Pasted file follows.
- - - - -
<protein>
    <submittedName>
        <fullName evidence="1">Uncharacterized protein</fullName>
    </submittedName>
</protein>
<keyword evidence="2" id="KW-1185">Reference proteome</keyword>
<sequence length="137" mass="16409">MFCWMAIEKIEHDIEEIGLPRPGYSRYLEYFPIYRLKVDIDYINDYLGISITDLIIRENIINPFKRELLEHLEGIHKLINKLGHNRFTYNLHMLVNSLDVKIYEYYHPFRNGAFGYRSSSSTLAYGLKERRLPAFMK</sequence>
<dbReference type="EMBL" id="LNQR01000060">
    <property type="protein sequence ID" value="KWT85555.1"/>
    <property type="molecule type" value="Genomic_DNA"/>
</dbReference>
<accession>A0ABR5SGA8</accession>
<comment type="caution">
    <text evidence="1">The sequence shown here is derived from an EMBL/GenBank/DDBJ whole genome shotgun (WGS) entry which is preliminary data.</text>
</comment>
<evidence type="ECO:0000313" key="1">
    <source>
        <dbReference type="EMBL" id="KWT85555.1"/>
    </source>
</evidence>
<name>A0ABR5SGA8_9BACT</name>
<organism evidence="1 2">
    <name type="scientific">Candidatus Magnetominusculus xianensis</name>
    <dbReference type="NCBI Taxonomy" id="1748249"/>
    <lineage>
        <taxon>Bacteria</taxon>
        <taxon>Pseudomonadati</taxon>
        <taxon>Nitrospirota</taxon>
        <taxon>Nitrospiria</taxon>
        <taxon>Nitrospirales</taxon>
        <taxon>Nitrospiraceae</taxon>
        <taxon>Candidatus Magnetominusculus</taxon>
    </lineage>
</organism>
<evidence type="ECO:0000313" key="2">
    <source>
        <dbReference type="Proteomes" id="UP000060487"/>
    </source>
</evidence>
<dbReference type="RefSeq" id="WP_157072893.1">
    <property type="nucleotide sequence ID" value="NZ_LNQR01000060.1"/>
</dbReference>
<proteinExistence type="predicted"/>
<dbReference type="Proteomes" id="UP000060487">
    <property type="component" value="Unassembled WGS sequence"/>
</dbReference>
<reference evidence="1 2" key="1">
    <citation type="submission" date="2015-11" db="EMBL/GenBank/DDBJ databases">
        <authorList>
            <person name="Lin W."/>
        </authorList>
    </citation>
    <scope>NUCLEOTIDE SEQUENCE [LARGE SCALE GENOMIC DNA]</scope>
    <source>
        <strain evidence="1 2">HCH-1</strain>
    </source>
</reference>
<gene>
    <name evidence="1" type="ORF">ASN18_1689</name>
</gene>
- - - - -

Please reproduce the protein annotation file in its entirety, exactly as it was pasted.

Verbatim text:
<protein>
    <submittedName>
        <fullName evidence="1">Uncharacterized protein</fullName>
    </submittedName>
</protein>
<keyword evidence="2" id="KW-1185">Reference proteome</keyword>
<sequence length="137" mass="16409">MFCWMAIEKIEHDIEEIGLPRPGYSRYLEYFPIYRLKVDIDYINDYLGISITDLIIRENIINPFKRELLEHLEGIHKLINKLGHNRFTYNLHMLVNSLDVKIYEYYHPFRNGAFGYRSSSSTLAYGLKERRLPAFMK</sequence>
<dbReference type="EMBL" id="LNQR01000060">
    <property type="protein sequence ID" value="KWT85555.1"/>
    <property type="molecule type" value="Genomic_DNA"/>
</dbReference>
<accession>A0ABR5SGA8</accession>
<comment type="caution">
    <text evidence="1">The sequence shown here is derived from an EMBL/GenBank/DDBJ whole genome shotgun (WGS) entry which is preliminary data.</text>
</comment>
<evidence type="ECO:0000313" key="1">
    <source>
        <dbReference type="EMBL" id="KWT85555.1"/>
    </source>
</evidence>
<name>A0ABR5SGA8_9BACT</name>
<organism evidence="1 2">
    <name type="scientific">Candidatus Magnetominusculus xianensis</name>
    <dbReference type="NCBI Taxonomy" id="1748249"/>
    <lineage>
        <taxon>Bacteria</taxon>
        <taxon>Pseudomonadati</taxon>
        <taxon>Nitrospirota</taxon>
        <taxon>Nitrospiria</taxon>
        <taxon>Nitrospirales</taxon>
        <taxon>Nitrospiraceae</taxon>
        <taxon>Candidatus Magnetominusculus</taxon>
    </lineage>
</organism>
<evidence type="ECO:0000313" key="2">
    <source>
        <dbReference type="Proteomes" id="UP000060487"/>
    </source>
</evidence>
<dbReference type="RefSeq" id="WP_157072893.1">
    <property type="nucleotide sequence ID" value="NZ_LNQR01000060.1"/>
</dbReference>
<proteinExistence type="predicted"/>
<dbReference type="Proteomes" id="UP000060487">
    <property type="component" value="Unassembled WGS sequence"/>
</dbReference>
<reference evidence="1 2" key="1">
    <citation type="submission" date="2015-11" db="EMBL/GenBank/DDBJ databases">
        <authorList>
            <person name="Lin W."/>
        </authorList>
    </citation>
    <scope>NUCLEOTIDE SEQUENCE [LARGE SCALE GENOMIC DNA]</scope>
    <source>
        <strain evidence="1 2">HCH-1</strain>
    </source>
</reference>
<gene>
    <name evidence="1" type="ORF">ASN18_1689</name>
</gene>